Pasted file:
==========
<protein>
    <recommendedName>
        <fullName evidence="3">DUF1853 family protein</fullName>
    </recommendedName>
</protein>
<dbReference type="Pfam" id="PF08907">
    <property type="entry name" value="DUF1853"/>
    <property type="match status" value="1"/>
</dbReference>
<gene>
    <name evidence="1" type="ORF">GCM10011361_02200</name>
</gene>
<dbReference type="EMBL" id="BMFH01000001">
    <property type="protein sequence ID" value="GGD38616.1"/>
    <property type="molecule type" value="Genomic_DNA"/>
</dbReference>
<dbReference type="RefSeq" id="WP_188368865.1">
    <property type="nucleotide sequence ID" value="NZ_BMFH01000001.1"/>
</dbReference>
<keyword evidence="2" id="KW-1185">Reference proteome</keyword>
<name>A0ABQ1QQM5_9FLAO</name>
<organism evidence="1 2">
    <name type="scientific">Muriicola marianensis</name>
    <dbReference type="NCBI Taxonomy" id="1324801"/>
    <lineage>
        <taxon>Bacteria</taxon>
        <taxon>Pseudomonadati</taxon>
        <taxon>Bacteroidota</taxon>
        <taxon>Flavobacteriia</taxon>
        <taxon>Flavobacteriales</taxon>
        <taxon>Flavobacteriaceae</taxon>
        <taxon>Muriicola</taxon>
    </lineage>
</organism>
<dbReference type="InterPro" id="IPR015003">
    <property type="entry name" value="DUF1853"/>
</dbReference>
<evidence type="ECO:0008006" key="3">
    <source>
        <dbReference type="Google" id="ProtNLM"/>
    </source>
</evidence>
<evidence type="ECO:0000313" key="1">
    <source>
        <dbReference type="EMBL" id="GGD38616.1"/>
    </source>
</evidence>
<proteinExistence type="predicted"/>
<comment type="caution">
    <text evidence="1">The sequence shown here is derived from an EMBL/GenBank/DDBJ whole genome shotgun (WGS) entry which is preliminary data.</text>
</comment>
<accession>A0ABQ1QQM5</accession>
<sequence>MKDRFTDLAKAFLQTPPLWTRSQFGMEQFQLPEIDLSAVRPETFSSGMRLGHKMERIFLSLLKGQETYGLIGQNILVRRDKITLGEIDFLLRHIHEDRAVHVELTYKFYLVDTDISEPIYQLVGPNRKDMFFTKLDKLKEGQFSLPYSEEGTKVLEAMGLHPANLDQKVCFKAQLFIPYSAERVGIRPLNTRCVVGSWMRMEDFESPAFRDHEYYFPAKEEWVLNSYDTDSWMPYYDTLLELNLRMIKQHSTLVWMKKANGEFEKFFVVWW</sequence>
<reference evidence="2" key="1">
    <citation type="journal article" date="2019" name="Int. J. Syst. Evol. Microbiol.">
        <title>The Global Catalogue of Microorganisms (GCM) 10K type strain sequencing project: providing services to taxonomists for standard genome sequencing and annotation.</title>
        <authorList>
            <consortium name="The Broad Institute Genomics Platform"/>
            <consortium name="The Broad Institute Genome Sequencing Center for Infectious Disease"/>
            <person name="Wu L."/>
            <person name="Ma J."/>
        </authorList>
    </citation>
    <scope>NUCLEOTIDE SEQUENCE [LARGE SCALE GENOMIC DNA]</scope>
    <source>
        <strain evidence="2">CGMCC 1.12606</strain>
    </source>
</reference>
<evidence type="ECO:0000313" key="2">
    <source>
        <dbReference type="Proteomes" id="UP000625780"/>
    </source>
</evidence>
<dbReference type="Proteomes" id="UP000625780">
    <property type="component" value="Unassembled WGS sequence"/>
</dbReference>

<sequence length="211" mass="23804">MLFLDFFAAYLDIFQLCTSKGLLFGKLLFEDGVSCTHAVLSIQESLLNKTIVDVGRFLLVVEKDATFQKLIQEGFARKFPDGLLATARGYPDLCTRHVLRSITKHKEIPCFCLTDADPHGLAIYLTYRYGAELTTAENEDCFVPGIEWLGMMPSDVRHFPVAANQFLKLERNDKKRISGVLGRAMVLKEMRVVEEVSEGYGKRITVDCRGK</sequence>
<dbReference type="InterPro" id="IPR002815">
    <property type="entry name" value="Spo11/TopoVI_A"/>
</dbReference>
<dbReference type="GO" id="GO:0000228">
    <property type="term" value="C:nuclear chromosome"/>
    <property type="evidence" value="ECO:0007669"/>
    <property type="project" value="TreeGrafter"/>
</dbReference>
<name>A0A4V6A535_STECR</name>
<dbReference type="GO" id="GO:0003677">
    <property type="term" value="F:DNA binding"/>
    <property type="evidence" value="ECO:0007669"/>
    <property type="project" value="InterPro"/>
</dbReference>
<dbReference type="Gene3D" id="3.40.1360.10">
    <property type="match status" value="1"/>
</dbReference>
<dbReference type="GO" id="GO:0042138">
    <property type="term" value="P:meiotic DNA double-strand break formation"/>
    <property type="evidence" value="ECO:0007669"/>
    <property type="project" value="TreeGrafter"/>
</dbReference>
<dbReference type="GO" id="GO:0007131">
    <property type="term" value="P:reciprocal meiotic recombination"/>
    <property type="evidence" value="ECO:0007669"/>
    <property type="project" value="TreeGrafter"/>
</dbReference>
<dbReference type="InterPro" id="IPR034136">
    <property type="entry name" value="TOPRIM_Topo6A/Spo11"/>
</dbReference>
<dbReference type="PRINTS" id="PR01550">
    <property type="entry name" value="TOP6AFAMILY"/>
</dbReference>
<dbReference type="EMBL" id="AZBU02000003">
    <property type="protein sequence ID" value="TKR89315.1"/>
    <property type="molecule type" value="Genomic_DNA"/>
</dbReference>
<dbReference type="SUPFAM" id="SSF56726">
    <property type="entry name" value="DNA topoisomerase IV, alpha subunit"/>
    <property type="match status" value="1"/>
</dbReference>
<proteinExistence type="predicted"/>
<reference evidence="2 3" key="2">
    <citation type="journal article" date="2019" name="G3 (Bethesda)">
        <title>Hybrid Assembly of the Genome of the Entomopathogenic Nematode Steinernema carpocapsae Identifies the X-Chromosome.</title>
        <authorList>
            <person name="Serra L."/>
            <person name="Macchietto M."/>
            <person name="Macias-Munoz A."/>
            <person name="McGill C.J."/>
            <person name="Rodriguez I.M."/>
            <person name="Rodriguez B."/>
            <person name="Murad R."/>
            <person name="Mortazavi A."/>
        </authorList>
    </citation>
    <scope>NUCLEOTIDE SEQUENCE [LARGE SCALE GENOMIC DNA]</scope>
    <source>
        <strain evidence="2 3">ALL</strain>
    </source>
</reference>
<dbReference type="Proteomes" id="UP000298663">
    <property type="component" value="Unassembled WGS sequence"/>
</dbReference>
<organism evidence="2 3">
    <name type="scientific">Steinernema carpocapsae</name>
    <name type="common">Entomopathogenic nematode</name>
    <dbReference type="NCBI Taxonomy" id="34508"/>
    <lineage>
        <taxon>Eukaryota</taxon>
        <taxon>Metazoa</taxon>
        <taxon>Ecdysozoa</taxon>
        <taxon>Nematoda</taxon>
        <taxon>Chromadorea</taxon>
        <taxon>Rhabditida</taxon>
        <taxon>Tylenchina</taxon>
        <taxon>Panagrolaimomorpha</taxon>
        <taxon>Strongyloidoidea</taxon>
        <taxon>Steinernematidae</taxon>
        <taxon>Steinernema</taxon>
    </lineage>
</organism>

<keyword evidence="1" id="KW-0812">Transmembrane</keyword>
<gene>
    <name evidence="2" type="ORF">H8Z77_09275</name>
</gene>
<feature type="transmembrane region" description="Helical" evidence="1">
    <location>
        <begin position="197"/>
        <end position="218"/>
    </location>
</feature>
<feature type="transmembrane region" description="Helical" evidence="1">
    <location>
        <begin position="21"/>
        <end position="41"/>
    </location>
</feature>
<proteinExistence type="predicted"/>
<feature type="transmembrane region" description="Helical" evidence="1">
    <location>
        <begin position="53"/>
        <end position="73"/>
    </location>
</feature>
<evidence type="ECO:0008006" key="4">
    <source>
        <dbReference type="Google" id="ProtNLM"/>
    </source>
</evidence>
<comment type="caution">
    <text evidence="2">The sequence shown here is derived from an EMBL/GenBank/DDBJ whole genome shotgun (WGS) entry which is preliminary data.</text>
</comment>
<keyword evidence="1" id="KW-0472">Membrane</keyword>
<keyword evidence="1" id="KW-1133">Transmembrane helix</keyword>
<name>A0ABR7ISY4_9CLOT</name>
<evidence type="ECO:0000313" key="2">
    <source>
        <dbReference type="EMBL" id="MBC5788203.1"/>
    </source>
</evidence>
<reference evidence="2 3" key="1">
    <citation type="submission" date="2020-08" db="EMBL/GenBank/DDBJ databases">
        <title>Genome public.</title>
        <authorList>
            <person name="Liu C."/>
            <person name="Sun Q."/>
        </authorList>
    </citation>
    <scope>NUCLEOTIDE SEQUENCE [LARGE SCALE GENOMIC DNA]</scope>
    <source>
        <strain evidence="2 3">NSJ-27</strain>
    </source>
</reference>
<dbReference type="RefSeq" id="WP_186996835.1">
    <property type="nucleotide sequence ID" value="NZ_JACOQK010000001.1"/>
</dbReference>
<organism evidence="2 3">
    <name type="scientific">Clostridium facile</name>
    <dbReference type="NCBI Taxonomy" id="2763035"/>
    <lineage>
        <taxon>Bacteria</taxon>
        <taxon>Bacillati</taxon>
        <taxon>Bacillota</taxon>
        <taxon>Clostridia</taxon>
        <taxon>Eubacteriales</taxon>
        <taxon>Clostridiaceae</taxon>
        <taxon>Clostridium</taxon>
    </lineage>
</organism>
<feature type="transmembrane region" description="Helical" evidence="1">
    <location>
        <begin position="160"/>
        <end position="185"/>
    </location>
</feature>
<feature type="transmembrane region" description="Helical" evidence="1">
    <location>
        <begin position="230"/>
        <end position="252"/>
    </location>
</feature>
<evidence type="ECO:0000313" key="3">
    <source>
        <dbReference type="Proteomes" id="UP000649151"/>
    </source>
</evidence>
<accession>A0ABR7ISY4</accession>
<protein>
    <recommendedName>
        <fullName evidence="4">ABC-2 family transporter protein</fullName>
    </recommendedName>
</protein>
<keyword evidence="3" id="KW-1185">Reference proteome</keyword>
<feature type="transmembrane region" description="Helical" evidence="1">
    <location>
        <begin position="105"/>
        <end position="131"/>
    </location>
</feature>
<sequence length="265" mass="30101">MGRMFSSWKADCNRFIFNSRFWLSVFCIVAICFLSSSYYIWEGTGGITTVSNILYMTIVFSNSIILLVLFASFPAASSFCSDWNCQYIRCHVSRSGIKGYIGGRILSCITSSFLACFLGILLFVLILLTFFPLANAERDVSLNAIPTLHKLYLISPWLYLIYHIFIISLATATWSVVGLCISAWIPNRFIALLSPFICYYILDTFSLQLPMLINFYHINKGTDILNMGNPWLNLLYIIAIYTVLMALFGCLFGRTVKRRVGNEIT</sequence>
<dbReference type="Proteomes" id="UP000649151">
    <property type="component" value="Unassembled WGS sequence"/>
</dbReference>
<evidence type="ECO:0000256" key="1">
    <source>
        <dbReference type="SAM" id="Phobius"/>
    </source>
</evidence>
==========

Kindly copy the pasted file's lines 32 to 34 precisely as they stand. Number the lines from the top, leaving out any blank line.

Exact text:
        <taxon>Muriicola</taxon>
    </lineage>
</organism>